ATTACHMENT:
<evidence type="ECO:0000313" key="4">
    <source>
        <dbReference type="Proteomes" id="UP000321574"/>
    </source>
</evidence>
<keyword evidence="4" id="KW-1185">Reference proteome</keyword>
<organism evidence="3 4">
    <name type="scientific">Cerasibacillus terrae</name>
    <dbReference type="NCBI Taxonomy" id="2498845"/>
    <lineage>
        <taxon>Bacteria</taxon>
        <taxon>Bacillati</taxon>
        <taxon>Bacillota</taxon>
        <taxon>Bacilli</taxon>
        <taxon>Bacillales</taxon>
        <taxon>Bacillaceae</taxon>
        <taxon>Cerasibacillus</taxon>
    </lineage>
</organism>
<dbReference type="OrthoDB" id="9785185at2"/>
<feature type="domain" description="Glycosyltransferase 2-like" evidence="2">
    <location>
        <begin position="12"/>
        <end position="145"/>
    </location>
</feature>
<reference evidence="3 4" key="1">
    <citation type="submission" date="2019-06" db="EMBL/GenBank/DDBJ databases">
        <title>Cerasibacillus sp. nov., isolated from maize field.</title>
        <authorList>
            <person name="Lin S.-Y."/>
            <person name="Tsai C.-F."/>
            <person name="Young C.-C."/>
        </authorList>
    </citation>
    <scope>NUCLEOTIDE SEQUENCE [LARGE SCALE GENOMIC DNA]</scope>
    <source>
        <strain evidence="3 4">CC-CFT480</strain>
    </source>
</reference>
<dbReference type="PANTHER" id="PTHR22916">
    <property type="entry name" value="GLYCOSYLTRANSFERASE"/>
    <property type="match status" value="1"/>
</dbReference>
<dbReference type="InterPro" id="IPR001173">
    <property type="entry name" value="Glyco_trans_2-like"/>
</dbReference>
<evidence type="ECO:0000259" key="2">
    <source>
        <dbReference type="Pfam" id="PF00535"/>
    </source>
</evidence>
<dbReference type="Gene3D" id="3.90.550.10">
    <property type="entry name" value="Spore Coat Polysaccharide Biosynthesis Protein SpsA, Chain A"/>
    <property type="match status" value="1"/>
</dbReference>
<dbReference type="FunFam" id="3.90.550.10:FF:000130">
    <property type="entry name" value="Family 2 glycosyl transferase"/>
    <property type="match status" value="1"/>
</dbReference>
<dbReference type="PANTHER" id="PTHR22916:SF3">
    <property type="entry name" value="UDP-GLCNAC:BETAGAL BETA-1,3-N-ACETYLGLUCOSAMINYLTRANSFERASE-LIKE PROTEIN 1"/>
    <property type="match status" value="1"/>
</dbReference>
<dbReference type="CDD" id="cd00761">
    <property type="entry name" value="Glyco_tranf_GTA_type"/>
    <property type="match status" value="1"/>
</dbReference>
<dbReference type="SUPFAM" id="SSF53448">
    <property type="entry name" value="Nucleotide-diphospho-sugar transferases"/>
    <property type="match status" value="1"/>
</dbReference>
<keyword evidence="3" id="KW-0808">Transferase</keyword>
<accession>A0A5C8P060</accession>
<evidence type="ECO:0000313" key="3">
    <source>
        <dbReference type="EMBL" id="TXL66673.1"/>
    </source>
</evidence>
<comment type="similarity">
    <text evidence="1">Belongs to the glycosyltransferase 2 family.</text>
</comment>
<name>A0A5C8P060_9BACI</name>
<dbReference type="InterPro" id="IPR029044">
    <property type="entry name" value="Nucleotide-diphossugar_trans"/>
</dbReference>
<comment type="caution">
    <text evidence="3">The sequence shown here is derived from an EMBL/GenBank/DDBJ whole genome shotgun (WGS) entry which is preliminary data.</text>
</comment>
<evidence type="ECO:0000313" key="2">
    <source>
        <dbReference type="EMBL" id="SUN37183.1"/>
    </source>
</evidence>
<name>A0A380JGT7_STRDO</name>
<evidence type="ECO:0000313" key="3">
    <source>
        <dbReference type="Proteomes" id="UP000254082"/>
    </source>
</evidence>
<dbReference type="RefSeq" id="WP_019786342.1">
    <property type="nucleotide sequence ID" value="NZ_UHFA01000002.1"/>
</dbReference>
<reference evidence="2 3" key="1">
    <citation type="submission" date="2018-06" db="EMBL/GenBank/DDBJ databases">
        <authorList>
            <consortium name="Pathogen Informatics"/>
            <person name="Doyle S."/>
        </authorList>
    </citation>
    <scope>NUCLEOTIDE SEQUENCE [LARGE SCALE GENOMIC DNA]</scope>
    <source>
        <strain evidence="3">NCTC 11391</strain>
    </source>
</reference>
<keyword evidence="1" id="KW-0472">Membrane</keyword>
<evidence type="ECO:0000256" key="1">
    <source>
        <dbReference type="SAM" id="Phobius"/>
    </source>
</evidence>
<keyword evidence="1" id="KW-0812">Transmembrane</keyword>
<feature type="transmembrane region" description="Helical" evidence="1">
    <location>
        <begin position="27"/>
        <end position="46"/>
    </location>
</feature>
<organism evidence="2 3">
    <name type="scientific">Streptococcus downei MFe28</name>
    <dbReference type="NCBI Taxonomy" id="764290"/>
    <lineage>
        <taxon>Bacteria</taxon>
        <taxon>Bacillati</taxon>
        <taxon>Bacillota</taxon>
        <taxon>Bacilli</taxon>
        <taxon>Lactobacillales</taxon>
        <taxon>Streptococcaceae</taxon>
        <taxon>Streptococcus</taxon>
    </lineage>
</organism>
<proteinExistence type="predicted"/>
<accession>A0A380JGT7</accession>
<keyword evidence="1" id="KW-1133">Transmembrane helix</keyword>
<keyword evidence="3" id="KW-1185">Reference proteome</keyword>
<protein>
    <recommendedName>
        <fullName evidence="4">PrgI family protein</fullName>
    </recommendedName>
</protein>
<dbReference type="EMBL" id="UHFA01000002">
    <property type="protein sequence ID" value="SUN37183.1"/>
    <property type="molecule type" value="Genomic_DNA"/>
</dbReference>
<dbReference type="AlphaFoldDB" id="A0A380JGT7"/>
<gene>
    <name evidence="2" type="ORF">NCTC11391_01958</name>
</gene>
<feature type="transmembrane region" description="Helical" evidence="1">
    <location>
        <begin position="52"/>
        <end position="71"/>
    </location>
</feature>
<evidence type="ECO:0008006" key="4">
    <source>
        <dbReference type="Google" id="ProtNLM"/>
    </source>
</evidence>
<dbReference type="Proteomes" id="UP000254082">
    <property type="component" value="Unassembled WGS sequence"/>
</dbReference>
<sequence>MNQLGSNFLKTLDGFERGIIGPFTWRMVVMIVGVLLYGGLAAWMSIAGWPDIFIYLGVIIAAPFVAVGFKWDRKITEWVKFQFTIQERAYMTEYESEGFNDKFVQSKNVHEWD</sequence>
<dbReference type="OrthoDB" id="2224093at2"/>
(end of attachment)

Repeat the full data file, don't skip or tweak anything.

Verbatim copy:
<evidence type="ECO:0000313" key="4">
    <source>
        <dbReference type="Proteomes" id="UP000321574"/>
    </source>
</evidence>
<keyword evidence="4" id="KW-1185">Reference proteome</keyword>
<organism evidence="3 4">
    <name type="scientific">Cerasibacillus terrae</name>
    <dbReference type="NCBI Taxonomy" id="2498845"/>
    <lineage>
        <taxon>Bacteria</taxon>
        <taxon>Bacillati</taxon>
        <taxon>Bacillota</taxon>
        <taxon>Bacilli</taxon>
        <taxon>Bacillales</taxon>
        <taxon>Bacillaceae</taxon>
        <taxon>Cerasibacillus</taxon>
    </lineage>
</organism>
<dbReference type="OrthoDB" id="9785185at2"/>
<feature type="domain" description="Glycosyltransferase 2-like" evidence="2">
    <location>
        <begin position="12"/>
        <end position="145"/>
    </location>
</feature>
<reference evidence="3 4" key="1">
    <citation type="submission" date="2019-06" db="EMBL/GenBank/DDBJ databases">
        <title>Cerasibacillus sp. nov., isolated from maize field.</title>
        <authorList>
            <person name="Lin S.-Y."/>
            <person name="Tsai C.-F."/>
            <person name="Young C.-C."/>
        </authorList>
    </citation>
    <scope>NUCLEOTIDE SEQUENCE [LARGE SCALE GENOMIC DNA]</scope>
    <source>
        <strain evidence="3 4">CC-CFT480</strain>
    </source>
</reference>
<dbReference type="PANTHER" id="PTHR22916">
    <property type="entry name" value="GLYCOSYLTRANSFERASE"/>
    <property type="match status" value="1"/>
</dbReference>
<dbReference type="InterPro" id="IPR001173">
    <property type="entry name" value="Glyco_trans_2-like"/>
</dbReference>
<evidence type="ECO:0000259" key="2">
    <source>
        <dbReference type="Pfam" id="PF00535"/>
    </source>
</evidence>
<dbReference type="Gene3D" id="3.90.550.10">
    <property type="entry name" value="Spore Coat Polysaccharide Biosynthesis Protein SpsA, Chain A"/>
    <property type="match status" value="1"/>
</dbReference>
<dbReference type="FunFam" id="3.90.550.10:FF:000130">
    <property type="entry name" value="Family 2 glycosyl transferase"/>
    <property type="match status" value="1"/>
</dbReference>
<dbReference type="PANTHER" id="PTHR22916:SF3">
    <property type="entry name" value="UDP-GLCNAC:BETAGAL BETA-1,3-N-ACETYLGLUCOSAMINYLTRANSFERASE-LIKE PROTEIN 1"/>
    <property type="match status" value="1"/>
</dbReference>
<dbReference type="CDD" id="cd00761">
    <property type="entry name" value="Glyco_tranf_GTA_type"/>
    <property type="match status" value="1"/>
</dbReference>
<dbReference type="SUPFAM" id="SSF53448">
    <property type="entry name" value="Nucleotide-diphospho-sugar transferases"/>
    <property type="match status" value="1"/>
</dbReference>
<keyword evidence="3" id="KW-0808">Transferase</keyword>
<accession>A0A5C8P060</accession>
<evidence type="ECO:0000313" key="3">
    <source>
        <dbReference type="EMBL" id="TXL66673.1"/>
    </source>
</evidence>
<comment type="similarity">
    <text evidence="1">Belongs to the glycosyltransferase 2 family.</text>
</comment>
<name>A0A5C8P060_9BACI</name>
<dbReference type="InterPro" id="IPR029044">
    <property type="entry name" value="Nucleotide-diphossugar_trans"/>
</dbReference>
<comment type="caution">
    <text evidence="3">The sequence shown here is derived from an EMBL/GenBank/DDBJ whole genome shotgun (WGS) entry which is preliminary data.</text>
</comment>
<evidence type="ECO:0000313" key="2">
    <source>
        <dbReference type="EMBL" id="SUN37183.1"/>
    </source>
</evidence>
<name>A0A380JGT7_STRDO</name>
<evidence type="ECO:0000313" key="3">
    <source>
        <dbReference type="Proteomes" id="UP000254082"/>
    </source>
</evidence>
<dbReference type="RefSeq" id="WP_019786342.1">
    <property type="nucleotide sequence ID" value="NZ_UHFA01000002.1"/>
</dbReference>
<reference evidence="2 3" key="1">
    <citation type="submission" date="2018-06" db="EMBL/GenBank/DDBJ databases">
        <authorList>
            <consortium name="Pathogen Informatics"/>
            <person name="Doyle S."/>
        </authorList>
    </citation>
    <scope>NUCLEOTIDE SEQUENCE [LARGE SCALE GENOMIC DNA]</scope>
    <source>
        <strain evidence="3">NCTC 11391</strain>
    </source>
</reference>
<keyword evidence="1" id="KW-0472">Membrane</keyword>
<evidence type="ECO:0000256" key="1">
    <source>
        <dbReference type="SAM" id="Phobius"/>
    </source>
</evidence>
<keyword evidence="1" id="KW-0812">Transmembrane</keyword>
<feature type="transmembrane region" description="Helical" evidence="1">
    <location>
        <begin position="27"/>
        <end position="46"/>
    </location>
</feature>
<organism evidence="2 3">
    <name type="scientific">Streptococcus downei MFe28</name>
    <dbReference type="NCBI Taxonomy" id="764290"/>
    <lineage>
        <taxon>Bacteria</taxon>
        <taxon>Bacillati</taxon>
        <taxon>Bacillota</taxon>
        <taxon>Bacilli</taxon>
        <taxon>Lactobacillales</taxon>
        <taxon>Streptococcaceae</taxon>
        <taxon>Streptococcus</taxon>
    </lineage>
</organism>
<proteinExistence type="predicted"/>
<accession>A0A380JGT7</accession>
<keyword evidence="1" id="KW-1133">Transmembrane helix</keyword>
<keyword evidence="3" id="KW-1185">Reference proteome</keyword>
<protein>
    <recommendedName>
        <fullName evidence="4">PrgI family protein</fullName>
    </recommendedName>
</protein>
<dbReference type="EMBL" id="UHFA01000002">
    <property type="protein sequence ID" value="SUN37183.1"/>
    <property type="molecule type" value="Genomic_DNA"/>
</dbReference>
<dbReference type="AlphaFoldDB" id="A0A380JGT7"/>
<gene>
    <name evidence="2" type="ORF">NCTC11391_01958</name>
</gene>
<feature type="transmembrane region" description="Helical" evidence="1">
    <location>
        <begin position="52"/>
        <end position="71"/>
    </location>
</feature>
<evidence type="ECO:0008006" key="4">
    <source>
        <dbReference type="Google" id="ProtNLM"/>
    </source>
</evidence>
<dbReference type="Proteomes" id="UP000254082">
    <property type="component" value="Unassembled WGS sequence"/>
</dbReference>
<sequence>MNQLGSNFLKTLDGFERGIIGPFTWRMVVMIVGVLLYGGLAAWMSIAGWPDIFIYLGVIIAAPFVAVGFKWDRKITEWVKFQFTIQERAYMTEYESEGFNDKFVQSKNVHEWD</sequence>
<dbReference type="OrthoDB" id="2224093at2"/>